While working on my current music project, my DAW suddenly started to act up. My current DAW is Cubase 7.5 (the “Pro” version in the new terminology, with the current maintenance release applied), and I’ve been a Cubase user (with interruptions when I didn’t really work with a DAW during my improvisational period) ever since native DAWs existed (read: 1995 or so).
Cubase has mostly been a rather stable platform for me, unless I used some specific plugins which would equally challenge other VST hosts, so these hiccups came as a surprise. And the oddities were small at first sight, but there were a lot of them: plugin screens would come up all white or rather as a window frame to look through, patch loading in HALion would stop at about 75% of the progress bar, parts in the mixer (like the actual faders) would disappear…all in all, not something that allowed for continued productive work.
I already had a suspicion, and bringing up the task manager (of Windows 7 Professional x64) showed me that the Cubase process had something like 2.9 million KB (yes, that’s the way it’s displayed), and interestingly, that didn’t change if I unloaded or loaded patches. So I assumed it had to do with memory. Quickly getting rid of a granular synth patch based on some rather longish field recordings confirmed that: by freeing up memory in Cubase, I could make the problems go away.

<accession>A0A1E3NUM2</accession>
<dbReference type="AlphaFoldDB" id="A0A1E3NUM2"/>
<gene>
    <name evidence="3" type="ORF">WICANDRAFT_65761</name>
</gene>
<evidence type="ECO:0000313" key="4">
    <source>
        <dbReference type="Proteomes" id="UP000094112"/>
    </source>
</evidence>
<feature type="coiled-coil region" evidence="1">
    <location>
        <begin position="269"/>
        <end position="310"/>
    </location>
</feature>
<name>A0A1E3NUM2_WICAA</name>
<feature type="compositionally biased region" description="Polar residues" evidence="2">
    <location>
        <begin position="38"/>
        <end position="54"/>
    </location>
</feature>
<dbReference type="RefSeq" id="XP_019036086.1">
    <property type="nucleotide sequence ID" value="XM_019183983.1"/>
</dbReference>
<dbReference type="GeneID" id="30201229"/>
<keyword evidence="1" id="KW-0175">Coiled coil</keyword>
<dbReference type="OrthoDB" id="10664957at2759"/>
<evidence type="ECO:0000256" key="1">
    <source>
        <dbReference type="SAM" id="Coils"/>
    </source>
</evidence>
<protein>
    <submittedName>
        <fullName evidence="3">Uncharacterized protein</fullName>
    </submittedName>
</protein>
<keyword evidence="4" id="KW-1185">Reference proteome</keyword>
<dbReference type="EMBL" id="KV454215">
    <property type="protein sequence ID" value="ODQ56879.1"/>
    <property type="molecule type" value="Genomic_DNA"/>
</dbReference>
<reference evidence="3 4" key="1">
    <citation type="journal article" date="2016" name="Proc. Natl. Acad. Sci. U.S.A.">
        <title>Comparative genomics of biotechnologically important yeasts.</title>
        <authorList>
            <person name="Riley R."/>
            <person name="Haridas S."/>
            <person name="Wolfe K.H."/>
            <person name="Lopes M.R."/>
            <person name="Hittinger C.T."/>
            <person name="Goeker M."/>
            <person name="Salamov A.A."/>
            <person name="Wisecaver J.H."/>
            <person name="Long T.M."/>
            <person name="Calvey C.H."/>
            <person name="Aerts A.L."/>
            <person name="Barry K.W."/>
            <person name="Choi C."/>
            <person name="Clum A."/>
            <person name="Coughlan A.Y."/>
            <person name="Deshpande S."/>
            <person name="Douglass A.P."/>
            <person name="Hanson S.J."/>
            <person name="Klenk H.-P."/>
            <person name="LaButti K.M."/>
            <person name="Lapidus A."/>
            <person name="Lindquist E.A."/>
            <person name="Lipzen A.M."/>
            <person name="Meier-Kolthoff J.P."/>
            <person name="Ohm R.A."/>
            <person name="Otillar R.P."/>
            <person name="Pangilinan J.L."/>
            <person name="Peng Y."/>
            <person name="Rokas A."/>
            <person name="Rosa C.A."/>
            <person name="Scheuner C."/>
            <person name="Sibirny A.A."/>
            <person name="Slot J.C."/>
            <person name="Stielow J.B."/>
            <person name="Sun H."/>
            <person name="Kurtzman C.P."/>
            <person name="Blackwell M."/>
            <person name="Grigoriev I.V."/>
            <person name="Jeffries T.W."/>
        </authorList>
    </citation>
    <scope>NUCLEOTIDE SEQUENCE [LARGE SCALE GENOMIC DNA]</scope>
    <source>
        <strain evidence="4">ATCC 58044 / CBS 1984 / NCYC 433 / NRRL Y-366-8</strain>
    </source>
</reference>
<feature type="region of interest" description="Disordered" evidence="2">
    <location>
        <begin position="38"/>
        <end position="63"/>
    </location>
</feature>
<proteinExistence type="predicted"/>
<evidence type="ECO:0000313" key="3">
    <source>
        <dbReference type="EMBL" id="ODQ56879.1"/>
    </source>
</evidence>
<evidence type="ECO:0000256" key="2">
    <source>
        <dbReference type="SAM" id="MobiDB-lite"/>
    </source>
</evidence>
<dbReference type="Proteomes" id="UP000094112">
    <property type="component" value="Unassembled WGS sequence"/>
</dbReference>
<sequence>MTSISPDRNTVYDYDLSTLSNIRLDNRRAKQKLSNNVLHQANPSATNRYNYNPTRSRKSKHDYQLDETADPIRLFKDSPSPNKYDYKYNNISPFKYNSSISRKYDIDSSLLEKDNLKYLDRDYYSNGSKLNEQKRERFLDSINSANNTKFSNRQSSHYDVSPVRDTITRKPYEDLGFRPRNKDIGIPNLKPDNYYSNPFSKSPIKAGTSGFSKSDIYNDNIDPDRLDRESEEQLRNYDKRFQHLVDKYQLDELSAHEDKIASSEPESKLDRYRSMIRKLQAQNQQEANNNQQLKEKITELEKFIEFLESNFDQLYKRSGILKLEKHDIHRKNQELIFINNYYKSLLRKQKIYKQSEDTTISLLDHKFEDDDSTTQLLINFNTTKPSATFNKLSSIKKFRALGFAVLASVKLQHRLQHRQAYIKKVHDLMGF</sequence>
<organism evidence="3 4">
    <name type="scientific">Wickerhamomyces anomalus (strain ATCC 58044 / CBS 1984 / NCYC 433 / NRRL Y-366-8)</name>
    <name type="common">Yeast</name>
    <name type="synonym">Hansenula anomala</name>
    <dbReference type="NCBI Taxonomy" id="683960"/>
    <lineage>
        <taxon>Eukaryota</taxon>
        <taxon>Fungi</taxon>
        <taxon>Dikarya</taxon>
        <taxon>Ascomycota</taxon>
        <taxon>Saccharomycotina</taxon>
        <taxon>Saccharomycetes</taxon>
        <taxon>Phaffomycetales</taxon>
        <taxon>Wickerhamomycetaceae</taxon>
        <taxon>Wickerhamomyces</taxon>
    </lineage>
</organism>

Now there is a simple solution to that, or so it seems: simply use Cubase x64. That’s what I did, discovering that the strange issues had gone – but instead, average system load had roughly doubled, and some short-time CPU load spikes were added, which made work completely impossible. It seems that in a failure-mode-oriented view, I had eliminated the failure mode (program hitting some memory redline) not by eliminating the root cause (project eats lots of memory), but by moving that memory redline – but that way, arrived at a new failure mode, that led to the very same failure effect from before (“work is impossible”). What to do?
Windows and Memory